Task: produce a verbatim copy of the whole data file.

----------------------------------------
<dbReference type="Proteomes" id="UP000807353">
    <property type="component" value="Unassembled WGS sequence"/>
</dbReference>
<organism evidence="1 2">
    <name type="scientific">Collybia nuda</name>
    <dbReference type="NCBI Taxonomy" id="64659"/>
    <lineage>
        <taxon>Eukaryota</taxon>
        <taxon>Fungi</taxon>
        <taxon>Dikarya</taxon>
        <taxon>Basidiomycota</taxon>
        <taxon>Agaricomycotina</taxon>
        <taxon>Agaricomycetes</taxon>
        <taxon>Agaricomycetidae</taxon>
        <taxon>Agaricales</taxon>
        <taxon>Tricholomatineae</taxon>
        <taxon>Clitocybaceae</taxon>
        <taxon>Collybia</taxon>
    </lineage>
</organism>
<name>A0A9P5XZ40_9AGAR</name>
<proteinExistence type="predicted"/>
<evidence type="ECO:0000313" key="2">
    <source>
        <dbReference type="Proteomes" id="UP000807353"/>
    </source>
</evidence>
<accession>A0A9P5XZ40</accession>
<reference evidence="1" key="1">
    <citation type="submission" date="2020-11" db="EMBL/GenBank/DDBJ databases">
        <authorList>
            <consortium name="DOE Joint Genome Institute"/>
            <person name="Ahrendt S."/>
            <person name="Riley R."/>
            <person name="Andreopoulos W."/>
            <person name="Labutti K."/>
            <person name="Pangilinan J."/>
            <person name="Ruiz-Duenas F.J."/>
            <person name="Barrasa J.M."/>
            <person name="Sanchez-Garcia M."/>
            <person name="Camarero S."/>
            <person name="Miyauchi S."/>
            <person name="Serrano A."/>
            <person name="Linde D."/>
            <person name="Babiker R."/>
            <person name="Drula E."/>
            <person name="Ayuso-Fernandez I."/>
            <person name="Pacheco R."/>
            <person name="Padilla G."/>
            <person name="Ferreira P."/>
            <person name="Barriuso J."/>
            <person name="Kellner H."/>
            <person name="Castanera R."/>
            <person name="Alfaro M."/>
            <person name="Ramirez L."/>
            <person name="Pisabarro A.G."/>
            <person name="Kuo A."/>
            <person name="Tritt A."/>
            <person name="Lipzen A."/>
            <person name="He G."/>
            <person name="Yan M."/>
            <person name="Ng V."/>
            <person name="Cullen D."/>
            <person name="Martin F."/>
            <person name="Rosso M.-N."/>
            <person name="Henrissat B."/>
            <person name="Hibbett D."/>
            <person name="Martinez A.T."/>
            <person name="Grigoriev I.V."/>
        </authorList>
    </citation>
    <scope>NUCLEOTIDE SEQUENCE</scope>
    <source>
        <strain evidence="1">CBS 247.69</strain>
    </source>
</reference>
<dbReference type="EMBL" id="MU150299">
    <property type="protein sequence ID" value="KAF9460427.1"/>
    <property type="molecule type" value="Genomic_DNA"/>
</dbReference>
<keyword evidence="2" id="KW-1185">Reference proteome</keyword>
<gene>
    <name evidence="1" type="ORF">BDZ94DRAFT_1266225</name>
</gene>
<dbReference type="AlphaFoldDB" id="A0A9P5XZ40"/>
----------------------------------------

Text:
<dbReference type="Proteomes" id="UP000807353">
    <property type="component" value="Unassembled WGS sequence"/>
</dbReference>
<organism evidence="1 2">
    <name type="scientific">Collybia nuda</name>
    <dbReference type="NCBI Taxonomy" id="64659"/>
    <lineage>
        <taxon>Eukaryota</taxon>
        <taxon>Fungi</taxon>
        <taxon>Dikarya</taxon>
        <taxon>Basidiomycota</taxon>
        <taxon>Agaricomycotina</taxon>
        <taxon>Agaricomycetes</taxon>
        <taxon>Agaricomycetidae</taxon>
        <taxon>Agaricales</taxon>
        <taxon>Tricholomatineae</taxon>
        <taxon>Clitocybaceae</taxon>
        <taxon>Collybia</taxon>
    </lineage>
</organism>
<name>A0A9P5XZ40_9AGAR</name>
<proteinExistence type="predicted"/>
<evidence type="ECO:0000313" key="2">
    <source>
        <dbReference type="Proteomes" id="UP000807353"/>
    </source>
</evidence>
<accession>A0A9P5XZ40</accession>
<reference evidence="1" key="1">
    <citation type="submission" date="2020-11" db="EMBL/GenBank/DDBJ databases">
        <authorList>
            <consortium name="DOE Joint Genome Institute"/>
            <person name="Ahrendt S."/>
            <person name="Riley R."/>
            <person name="Andreopoulos W."/>
            <person name="Labutti K."/>
            <person name="Pangilinan J."/>
            <person name="Ruiz-Duenas F.J."/>
            <person name="Barrasa J.M."/>
            <person name="Sanchez-Garcia M."/>
            <person name="Camarero S."/>
            <person name="Miyauchi S."/>
            <person name="Serrano A."/>
            <person name="Linde D."/>
            <person name="Babiker R."/>
            <person name="Drula E."/>
            <person name="Ayuso-Fernandez I."/>
            <person name="Pacheco R."/>
            <person name="Padilla G."/>
            <person name="Ferreira P."/>
            <person name="Barriuso J."/>
            <person name="Kellner H."/>
            <person name="Castanera R."/>
            <person name="Alfaro M."/>
            <person name="Ramirez L."/>
            <person name="Pisabarro A.G."/>
            <person name="Kuo A."/>
            <person name="Tritt A."/>
            <person name="Lipzen A."/>
            <person name="He G."/>
            <person name="Yan M."/>
            <person name="Ng V."/>
            <person name="Cullen D."/>
            <person name="Martin F."/>
            <person name="Rosso M.-N."/>
            <person name="Henrissat B."/>
            <person name="Hibbett D."/>
            <person name="Martinez A.T."/>
            <person name="Grigoriev I.V."/>
        </authorList>
    </citation>
    <scope>NUCLEOTIDE SEQUENCE</scope>
    <source>
        <strain evidence="1">CBS 247.69</strain>
    </source>
</reference>
<dbReference type="EMBL" id="MU150299">
    <property type="protein sequence ID" value="KAF9460427.1"/>
    <property type="molecule type" value="Genomic_DNA"/>
</dbReference>
<keyword evidence="2" id="KW-1185">Reference proteome</keyword>
<gene>
    <name evidence="1" type="ORF">BDZ94DRAFT_1266225</name>
</gene>
<dbReference type="AlphaFoldDB" id="A0A9P5XZ40"/>